The man accused of carrying out a terrorist attack on a commuter tram in Utrecht was removed from the courtroom on the first day of his trial for spitting at a defence lawyer.
Gökmen Tanis refused to answer questions and raised his middle finger to the judges several times as the hearing got under way at the district court in Utrecht. He has admitted shooting dead four people but the court will have to decide whether to convict him of murder or manslaughter and whether the offences were of a terrorist nature.
When defence lawyer, André Seebregts, appointed by the court to represent Tanis after he refused to accept legal support, asked the judges to outline a psychiatric report slowly and in simple terms to the defendant, Tanis spat at him. The judges ordered him to be taken away to a side room where he followed the rest of the proceedings by video link.
The court heard that Tanis, 38, had several previous convictions for theft and violence. Officers who responded to the shooting recognised him on video footage from the tram because of his criminal record.
A report by the Pieter Baan Centre, which assesses suspects in criminal trials, found he had a personality disorder and low mental capacity. Earlier hearings, which Tanis refused to attend, were told that he had diminished responsibility.
The court was shown a digital reconstruction of the shootings on the morning of March 18, when Tanis opened fire on board the commuter tram on 24 Oktoberplein, near Utrecht central station.
He then turned his gun on motorists who were stuck behind the tram, one of whom died after being shot through his windscreen. Tanis escaped in a Renault Clio that had been abandoned in the queue, but was arrested several hours later.
One of the first victims, a 19-year-old woman, was talking on her phone to her boss when she suddenly said: ‘What the f***, I’ve been stabbed.’ Another girl was shot in the back as she leapt from the tram.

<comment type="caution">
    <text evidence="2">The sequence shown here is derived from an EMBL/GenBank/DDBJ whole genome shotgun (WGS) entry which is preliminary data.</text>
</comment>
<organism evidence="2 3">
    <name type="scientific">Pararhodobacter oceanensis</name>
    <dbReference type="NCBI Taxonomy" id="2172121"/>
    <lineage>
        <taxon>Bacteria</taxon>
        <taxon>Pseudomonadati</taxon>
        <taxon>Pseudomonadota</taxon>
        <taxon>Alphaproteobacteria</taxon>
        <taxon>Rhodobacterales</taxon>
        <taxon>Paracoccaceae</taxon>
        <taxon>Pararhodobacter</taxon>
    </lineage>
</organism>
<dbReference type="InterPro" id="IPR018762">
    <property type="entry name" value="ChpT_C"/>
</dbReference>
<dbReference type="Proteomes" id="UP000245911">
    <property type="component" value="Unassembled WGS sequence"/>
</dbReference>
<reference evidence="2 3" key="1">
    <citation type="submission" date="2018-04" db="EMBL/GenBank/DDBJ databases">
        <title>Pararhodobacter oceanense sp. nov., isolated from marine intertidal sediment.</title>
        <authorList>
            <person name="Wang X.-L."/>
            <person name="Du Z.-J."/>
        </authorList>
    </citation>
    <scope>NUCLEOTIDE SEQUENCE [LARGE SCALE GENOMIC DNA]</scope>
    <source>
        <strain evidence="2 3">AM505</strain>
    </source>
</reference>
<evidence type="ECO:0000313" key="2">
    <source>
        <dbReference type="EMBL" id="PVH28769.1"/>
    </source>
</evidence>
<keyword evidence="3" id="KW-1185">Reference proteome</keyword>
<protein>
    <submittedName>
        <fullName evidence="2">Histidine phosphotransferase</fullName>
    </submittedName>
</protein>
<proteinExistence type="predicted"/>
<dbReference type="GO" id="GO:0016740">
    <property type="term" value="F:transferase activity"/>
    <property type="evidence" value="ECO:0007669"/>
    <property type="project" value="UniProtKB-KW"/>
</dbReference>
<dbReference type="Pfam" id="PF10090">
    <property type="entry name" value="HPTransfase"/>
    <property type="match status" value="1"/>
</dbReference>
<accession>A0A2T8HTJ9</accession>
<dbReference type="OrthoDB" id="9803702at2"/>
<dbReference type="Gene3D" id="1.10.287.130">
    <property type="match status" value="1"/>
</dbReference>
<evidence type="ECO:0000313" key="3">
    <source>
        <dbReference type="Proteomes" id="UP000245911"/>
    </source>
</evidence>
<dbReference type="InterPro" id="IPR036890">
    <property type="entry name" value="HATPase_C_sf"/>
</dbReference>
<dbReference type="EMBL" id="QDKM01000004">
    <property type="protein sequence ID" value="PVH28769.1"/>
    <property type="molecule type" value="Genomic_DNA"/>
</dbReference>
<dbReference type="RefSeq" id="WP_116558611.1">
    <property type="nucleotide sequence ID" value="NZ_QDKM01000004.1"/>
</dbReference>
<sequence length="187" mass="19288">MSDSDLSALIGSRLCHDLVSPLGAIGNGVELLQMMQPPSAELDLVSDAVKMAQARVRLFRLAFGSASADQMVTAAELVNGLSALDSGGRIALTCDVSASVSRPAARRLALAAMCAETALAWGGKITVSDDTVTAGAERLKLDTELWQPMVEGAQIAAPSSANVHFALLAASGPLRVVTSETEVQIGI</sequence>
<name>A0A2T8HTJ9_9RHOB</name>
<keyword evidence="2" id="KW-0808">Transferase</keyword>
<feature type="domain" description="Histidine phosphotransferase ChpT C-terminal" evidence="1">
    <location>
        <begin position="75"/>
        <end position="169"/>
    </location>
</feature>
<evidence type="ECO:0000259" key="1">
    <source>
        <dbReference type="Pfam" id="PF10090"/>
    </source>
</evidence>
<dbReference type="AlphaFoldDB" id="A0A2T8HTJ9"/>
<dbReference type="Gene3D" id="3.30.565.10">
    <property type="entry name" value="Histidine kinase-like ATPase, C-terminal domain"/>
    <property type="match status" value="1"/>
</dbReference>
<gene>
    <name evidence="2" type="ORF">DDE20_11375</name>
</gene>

Several passengers heard Tanis shout ‘Allahu Akbar’ as he fired the shots. He left behind a note in the stolen car which said: ‘I’m doing this for my belief. You are killing Muslims. You want to take our belief away from us, but it won’t work. Allah is great.’
Alcohol and drugs
The court was told that Tanis had spent most of his life as a drifter, with bouts of alcohol and drug abuse. Family members described him as a ‘part-time Muslim’ who sometimes observed rituals such as regular praying and fasting in Ramadan, but at other times drank and gambled.
‘I didn’t notice anything about him,’ his brother told police. ‘He was the same as he always was. He certainly did not abide by the rules of Islam.’
His mother said there was no indication from his behaviour that he had been radicalised in the period leading up to the shooting.
Experts said he had become increasingly obsessed with his faith because of failures in his life, but did not see his crimes as being motivated by religious conviction and said he was a suitable case for psychiatric treatment.
The hearings are due to continue until Friday, when prosecutors will submit their sentencing demands.
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